Mad Men’s back, and there is a Jucy Lucy connection. Seriously.
While the NY Times didn’t get the spelling right, they did manage to tough on Minneapolis’ contribution to international cuisine in their interview with Vincent Kartheiser, better known to Mad Men fans as Peter Campbell:
EATING I had a Juicy Lucy in Minneapolis. It’s cheese cooked into a hamburger. You bite into it, and molten cheese lava comes out. You can get it at two places in Minneapolis — Matt’s Bar and the 5-8 Club.
The ongoing debate over where the Jucy Lucy was invented has made its way to Wikipedia, where an anonymous editor recently rewrote history by changing the inventing restaurant from Matt’s Bar to the 5-8 Club. Notice the removals of Matt’s on the left replaced by the 5-8 Club on the right:
It seems pretty clear that the anonymous editor was not writing from a neutral point of view, since they also included this self-promotional line:
That line didn’t last long, but the story of origin remains switched, without citation, 2 weeks later.
Should the 5-8 Club (or Matt’s) have proof that they did indeed invest the Juicy Lucy, they should include a link to that within Wikipedia.
Before the cooking begins, take a thin patty, top it with a wad of yellow or blue cheese, and then another patty. Pinch the edges together thoroughly and tightly so they don’t leak to seal in the goodness. Matt’s in in Minneapolis, MN, is the home of the original Jucy Lucy, and that’s right, there’s no “i” in Jucy. The molten core of the Jucy Lucy is cheese, but some folks use butter, especially herbed butter, and others insert sauteed mushrooms, caramelized onions, you name it. But those are Stuffed Burgers, not Jucy Lucys.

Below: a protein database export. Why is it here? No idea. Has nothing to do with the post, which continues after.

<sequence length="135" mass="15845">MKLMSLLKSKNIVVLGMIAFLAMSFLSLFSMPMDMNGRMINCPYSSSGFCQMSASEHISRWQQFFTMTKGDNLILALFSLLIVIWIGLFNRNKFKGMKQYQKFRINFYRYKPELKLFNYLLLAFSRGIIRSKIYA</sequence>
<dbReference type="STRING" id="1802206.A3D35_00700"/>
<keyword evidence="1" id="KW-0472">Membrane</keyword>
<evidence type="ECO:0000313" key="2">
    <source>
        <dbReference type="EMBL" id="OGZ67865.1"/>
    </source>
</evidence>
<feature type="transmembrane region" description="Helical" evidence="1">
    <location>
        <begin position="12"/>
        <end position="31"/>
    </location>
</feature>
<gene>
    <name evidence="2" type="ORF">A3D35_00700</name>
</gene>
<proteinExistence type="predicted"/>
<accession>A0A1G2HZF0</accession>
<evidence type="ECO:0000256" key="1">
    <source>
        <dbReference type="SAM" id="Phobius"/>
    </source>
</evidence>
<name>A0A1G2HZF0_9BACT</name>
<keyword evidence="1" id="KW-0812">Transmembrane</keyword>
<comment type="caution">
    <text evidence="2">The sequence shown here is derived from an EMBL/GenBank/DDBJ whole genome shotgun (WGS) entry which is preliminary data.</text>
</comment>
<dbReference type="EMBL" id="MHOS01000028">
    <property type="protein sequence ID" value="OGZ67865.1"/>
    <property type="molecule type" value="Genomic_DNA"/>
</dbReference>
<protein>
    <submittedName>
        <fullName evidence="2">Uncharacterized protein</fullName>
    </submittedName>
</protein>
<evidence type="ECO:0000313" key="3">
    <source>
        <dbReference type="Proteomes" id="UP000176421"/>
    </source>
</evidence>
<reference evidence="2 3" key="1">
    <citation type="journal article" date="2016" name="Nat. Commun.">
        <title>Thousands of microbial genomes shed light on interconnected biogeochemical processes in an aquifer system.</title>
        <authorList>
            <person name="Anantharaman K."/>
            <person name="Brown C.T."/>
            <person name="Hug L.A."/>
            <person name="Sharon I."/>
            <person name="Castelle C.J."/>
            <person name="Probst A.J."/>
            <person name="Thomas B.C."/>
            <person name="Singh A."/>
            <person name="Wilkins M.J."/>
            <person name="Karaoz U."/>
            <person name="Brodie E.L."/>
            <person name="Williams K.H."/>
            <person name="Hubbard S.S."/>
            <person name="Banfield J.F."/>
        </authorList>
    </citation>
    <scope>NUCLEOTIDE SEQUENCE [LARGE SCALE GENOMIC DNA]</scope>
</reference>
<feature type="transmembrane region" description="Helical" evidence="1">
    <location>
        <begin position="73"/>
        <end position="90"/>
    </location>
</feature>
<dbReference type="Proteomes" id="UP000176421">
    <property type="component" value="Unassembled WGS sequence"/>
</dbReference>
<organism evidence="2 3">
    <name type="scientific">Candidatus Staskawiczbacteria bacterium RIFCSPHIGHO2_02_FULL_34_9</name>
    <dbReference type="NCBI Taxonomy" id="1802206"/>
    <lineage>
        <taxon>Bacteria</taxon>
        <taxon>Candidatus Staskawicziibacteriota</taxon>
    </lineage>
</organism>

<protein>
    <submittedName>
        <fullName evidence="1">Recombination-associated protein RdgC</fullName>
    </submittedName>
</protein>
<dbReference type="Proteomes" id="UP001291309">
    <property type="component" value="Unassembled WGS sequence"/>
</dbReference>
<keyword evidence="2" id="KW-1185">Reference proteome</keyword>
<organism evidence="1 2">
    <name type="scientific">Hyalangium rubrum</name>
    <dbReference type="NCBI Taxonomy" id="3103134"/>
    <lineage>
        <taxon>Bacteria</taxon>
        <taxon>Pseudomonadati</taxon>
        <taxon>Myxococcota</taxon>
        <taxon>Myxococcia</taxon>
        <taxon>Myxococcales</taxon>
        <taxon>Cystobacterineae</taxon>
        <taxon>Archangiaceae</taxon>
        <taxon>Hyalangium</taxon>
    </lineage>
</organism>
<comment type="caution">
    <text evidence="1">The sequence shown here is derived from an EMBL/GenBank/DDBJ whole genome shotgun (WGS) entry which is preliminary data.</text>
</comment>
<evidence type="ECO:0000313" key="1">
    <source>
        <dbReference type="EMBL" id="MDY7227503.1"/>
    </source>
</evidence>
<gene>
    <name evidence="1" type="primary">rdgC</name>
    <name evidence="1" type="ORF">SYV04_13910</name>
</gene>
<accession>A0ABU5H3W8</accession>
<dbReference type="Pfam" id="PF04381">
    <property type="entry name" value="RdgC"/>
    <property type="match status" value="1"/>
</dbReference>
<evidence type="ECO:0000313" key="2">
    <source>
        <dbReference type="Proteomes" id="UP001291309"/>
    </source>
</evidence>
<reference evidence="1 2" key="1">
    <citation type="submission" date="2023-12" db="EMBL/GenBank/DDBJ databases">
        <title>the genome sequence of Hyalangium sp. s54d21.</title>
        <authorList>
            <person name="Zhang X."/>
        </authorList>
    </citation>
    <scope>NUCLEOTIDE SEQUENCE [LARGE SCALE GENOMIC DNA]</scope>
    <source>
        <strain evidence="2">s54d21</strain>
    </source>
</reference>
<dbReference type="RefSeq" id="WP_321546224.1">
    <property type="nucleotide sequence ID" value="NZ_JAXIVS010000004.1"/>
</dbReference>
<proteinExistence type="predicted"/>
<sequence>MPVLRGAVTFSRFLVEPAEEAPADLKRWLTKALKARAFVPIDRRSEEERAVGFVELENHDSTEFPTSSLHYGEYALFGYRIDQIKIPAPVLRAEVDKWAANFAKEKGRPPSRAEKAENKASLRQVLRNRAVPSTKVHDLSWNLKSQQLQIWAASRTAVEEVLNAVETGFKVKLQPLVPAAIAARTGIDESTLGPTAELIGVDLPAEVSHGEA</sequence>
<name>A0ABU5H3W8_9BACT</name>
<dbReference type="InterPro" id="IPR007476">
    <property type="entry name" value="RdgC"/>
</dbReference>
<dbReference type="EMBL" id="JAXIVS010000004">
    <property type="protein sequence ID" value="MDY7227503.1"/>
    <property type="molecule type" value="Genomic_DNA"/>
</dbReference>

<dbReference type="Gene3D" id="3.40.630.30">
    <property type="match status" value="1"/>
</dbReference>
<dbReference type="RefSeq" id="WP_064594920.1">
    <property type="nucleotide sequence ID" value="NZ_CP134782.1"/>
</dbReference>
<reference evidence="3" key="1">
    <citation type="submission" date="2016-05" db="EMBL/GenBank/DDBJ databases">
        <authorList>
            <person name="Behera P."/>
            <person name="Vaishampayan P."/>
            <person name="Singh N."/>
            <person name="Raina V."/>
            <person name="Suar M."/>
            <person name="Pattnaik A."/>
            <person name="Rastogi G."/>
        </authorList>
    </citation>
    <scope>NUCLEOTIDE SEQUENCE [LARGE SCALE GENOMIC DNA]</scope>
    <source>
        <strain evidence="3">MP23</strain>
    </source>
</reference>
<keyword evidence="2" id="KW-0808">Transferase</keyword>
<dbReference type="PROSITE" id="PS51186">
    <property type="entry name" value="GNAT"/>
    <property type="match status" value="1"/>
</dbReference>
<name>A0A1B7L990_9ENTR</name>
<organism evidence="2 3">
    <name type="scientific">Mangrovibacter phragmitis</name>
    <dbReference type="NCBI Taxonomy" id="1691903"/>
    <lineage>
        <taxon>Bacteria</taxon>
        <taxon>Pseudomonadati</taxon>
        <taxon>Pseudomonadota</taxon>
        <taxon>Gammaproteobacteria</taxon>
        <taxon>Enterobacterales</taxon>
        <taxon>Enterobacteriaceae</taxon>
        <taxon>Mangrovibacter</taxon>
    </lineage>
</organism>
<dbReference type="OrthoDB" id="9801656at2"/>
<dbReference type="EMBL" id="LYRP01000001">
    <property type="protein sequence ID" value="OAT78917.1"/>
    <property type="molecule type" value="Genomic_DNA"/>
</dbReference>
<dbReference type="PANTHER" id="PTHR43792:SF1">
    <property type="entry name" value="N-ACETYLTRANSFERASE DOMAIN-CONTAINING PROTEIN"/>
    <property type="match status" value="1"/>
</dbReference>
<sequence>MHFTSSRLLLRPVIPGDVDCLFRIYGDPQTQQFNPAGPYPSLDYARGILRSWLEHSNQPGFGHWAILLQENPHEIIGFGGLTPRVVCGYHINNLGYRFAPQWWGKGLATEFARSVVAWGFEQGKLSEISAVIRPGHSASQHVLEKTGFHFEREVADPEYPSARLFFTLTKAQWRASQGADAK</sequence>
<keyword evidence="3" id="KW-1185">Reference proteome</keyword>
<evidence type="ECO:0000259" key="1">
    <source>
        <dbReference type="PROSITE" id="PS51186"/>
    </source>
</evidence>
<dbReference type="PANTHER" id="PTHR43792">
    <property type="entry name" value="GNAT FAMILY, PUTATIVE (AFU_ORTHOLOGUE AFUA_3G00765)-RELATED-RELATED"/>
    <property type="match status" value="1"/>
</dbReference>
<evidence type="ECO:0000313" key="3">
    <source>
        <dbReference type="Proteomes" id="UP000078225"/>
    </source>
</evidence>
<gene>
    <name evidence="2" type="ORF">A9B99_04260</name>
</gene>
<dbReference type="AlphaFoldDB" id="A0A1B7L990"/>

Andy Sturdevant recently recalled how he spent his first 24 hours in Minneapolis after moving to the Powderhorn Neighborhood five years ago. Frankly, it couldn’t have gone any better for him. Two stops at Matt’s? Perfection.
We pulled into my new apartment, in a two-story house on Powderhorn Park I shared with two graduate students that I never saw again after I moved out a few months later. We unloaded all my personal effects into a pile in the living room. I didn’t have a bed yet; the plan was to drive to the IKEA in Bloomington and buy one there. There was two feet of snow on the ground. A neighbor wandered over to say hi, and told us about the May Day parade in the park.
Dave and I leafed through a copy of the City Pages from a nearby newpaper box to find the closest bar for dinner. It happened to be Matt’s, a few blocks away, where we each had a Grain Belt Premium and a Jucy Lucy. We told everyone in the bar I’d just arrived in town. A woman one table over told us that all the best Italian restaurants were in St. Paul, and we should go eat at Mancini’s. I still have never eaten at Mancini’s, incidentally; Dave and I both liked Matt’s so much we went back the next morning for breakfast. The same waitresses were working in the morning as from the night before, and all found our double-dipping very amusing.
The reviewer is 12 years old, so is getting a nice early start on a long life of Lucy’s.
I agree with “The Kid” that the cans of pop are deceptively small. It’s so uncommon to drink only 12 ounces of pop in a restaurant these days that you can be caught off guard by the relatively reasonable quantity.
Lucies are our Philly cheesesteak, our Chicago style hot dog, our Cincinatti chili, our Brooklyn style folded pizza slices. For those of you that don’t know, a (traditional) Jucy Lucy is a burger that has American cheese cooked into the middle. However, one of the cool things about it is that, unlike those other local food traditions, the Twin Cities foster a spirit of experimentation with the Lucy. Different places offer very different takes, and that’s what I’m going to explore.
Good luck on your journey, Tim. We’re looking forward to your reports.
The line was out the door, and we soon saw why: We’d blundered onto a TV shoot. Starstruck diners watched host Adam Richman ask whether the 5-8 or Matt’s was the sandwich’s true originator, joke about a threeway with a “Juicy Lucy and a Sloppy Sally” and caution a couple out on a date to beware not to get scalded on the first bite (though this last scene may not air, because it looked like the lady balked at the release form).
That hilariously douchebaggy link in the quote to [matt’s bar citypages] is Kevin Hoffman’s work, not mine. For those interested in either location, here are links to the actual websites for the 5-8 Club and Matt’s Bar along with links to wiki pages for eachhere at Jucy Lucy Restaurants.